Alycia Debnam-Carey gives insight to her character Lexa on The 100
Alycia Debnam-Carey sat down with Collider and talked about her role in The 100. As Lexa, the commander of one of the Grounder clans, she’s a powerful and pretty ruthless leader, as all Grounders are quite ruthless. But her character has a connection with Clarke that no other leader has had, which caused a major fallout for Clarke in the last season.
Now, as the series moves forward, three months forward to be exact, we’ll find out more about Lexa and her clan, which Alycia explains below. She also talks about fan reaction the importance of her character in the LGBT community.
When and how did you realize that this character had become so important to the LGBT community?
DEBNAM-CAREY: I was on Instagram or something and I checked my tagged photos, and I realized that suddenly they were all LGBT artwork. I was like, “Oh, my god!” I had no idea. It was the first time I realized I was a figure for that community. What an honor, how flattering that is to bring a character to life that people find their self expression in and a safety with. It’s new for our society, as well. It’s one of the first shows that really has two characters in the cast that are gender and sexually fluid and embraces that. There are no labels. It’s a wonderful thing to be a part of. I’m all for it.
As a leader, so much of Lexa’s emotions are held inside because she can’t really show that. Is that a big challenge
DEBNAM-CAREY: I think the toughest thing for me to figure out, as an actor, was how to translate all those layers that are in there and that history that the writers have done such a great job at forming. For me, it was about finding that mix between vulnerability and tension and a wiseness beyond her years. It was one of the first episodes in Season 2, I was working with a particular director and he was like, “The less you do, the more powerful it is.” I realized that I was slowly developing all of these things. Someone was like, “Is it a thing you’ve chosen to do, to not blink all the time?” I was like, “Wow!” When it comes to Lexa, she’s very steely-gazed, all the time. There’s a presence about her and a knowingness, and she’s always observant. I started to pick up all these traits, just from working with this character, that I didn’t expect.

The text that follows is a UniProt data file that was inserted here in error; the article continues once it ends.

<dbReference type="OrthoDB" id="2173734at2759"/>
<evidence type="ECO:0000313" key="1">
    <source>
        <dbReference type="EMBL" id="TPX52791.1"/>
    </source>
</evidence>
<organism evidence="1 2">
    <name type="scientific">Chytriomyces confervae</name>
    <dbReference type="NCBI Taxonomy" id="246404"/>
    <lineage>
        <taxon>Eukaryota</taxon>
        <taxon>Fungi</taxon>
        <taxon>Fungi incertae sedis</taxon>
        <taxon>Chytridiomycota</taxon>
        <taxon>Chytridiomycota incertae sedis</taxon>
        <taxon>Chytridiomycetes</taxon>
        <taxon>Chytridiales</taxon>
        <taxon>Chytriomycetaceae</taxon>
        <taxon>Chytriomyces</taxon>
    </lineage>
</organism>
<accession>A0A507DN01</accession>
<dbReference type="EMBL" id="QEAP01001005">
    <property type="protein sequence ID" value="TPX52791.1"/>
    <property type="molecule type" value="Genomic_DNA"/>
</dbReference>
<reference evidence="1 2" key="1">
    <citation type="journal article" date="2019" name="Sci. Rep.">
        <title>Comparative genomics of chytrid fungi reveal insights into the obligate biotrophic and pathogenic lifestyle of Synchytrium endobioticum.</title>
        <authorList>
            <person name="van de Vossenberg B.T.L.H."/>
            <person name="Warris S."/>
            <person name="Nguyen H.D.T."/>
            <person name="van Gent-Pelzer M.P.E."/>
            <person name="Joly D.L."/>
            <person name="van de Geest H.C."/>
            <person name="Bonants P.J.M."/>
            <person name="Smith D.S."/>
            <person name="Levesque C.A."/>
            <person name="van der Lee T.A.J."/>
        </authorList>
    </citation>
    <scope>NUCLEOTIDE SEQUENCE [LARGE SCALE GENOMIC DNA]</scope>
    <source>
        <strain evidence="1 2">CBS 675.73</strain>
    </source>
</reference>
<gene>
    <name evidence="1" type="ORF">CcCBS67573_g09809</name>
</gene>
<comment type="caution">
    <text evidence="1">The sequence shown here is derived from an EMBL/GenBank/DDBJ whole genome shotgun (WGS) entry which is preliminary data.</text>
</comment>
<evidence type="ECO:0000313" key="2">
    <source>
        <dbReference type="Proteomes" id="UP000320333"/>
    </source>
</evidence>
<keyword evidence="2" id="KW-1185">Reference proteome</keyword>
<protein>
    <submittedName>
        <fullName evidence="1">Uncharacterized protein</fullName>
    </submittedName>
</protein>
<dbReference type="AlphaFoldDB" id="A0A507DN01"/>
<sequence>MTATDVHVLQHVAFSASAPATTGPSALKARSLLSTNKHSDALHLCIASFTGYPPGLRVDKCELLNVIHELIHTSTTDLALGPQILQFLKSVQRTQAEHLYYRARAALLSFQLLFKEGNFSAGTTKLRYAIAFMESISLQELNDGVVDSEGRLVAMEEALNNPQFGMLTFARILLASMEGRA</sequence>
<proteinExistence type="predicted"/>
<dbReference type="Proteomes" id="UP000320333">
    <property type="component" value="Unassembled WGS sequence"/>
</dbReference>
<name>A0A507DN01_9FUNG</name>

Is it weird to go from someone like Lexa, who is wise beyond her years, to a character like Alicia on Fear the Walking Dead, who is very much a typical teenager?
DEBNAM-CAREY: Yeah. It’s a nice balance to have because they’re so, so different. Alicia is a lot closer to a regular person, so it’s nice to have a little bit more of a fluid stream of consciousness about it. She’s a complex individual who’s fighting her own battles, but it was very different having to go from Lexa to evaluating what a normal teenager is. But, I never saw Lexa as a teenager. I never even gave her an age, really. It’s almost like she skipped that period. She was place in a position where suddenly she was forced to make a lot of hard choices that most people never have to make, no matter what their age is.
This season, we see her training the next generation of warriors and leaders. Do you think that she treats them any differently, since she’s been there herself and knows what it’s like?
DEBNAM-CAREY: Yeah, I think there is a soft spot. It’s a brutal process, them being selected to be a Commander, which you’ll start to learn about. She does have a soft spot for them, but she has to keep her distance because she knows that the moment she weakens is the moment that everything falls.
Lexa has clearly done something to betray Clarke, which has led to a crack between them. Can they ever repair that, or do they just have to live with what happened and figure out what’s next?
DEBNAM-CAREY: When you’re placed in a world where survival is the main focus, a lot of that other stuff, like wrongdoings in the past, become obsolete. You have to focus on the here and now. Yes, there is tension between the two of them. But in Clarke’s unique position now, seeing Lexa really stand up for what she believes in and her people, she has to do the same thing and take on a leadership role, and that really actually starts to bring them together again.
Read the full interview, which includes her talking about working on a fight scene with co-star Zach McGowan at Collider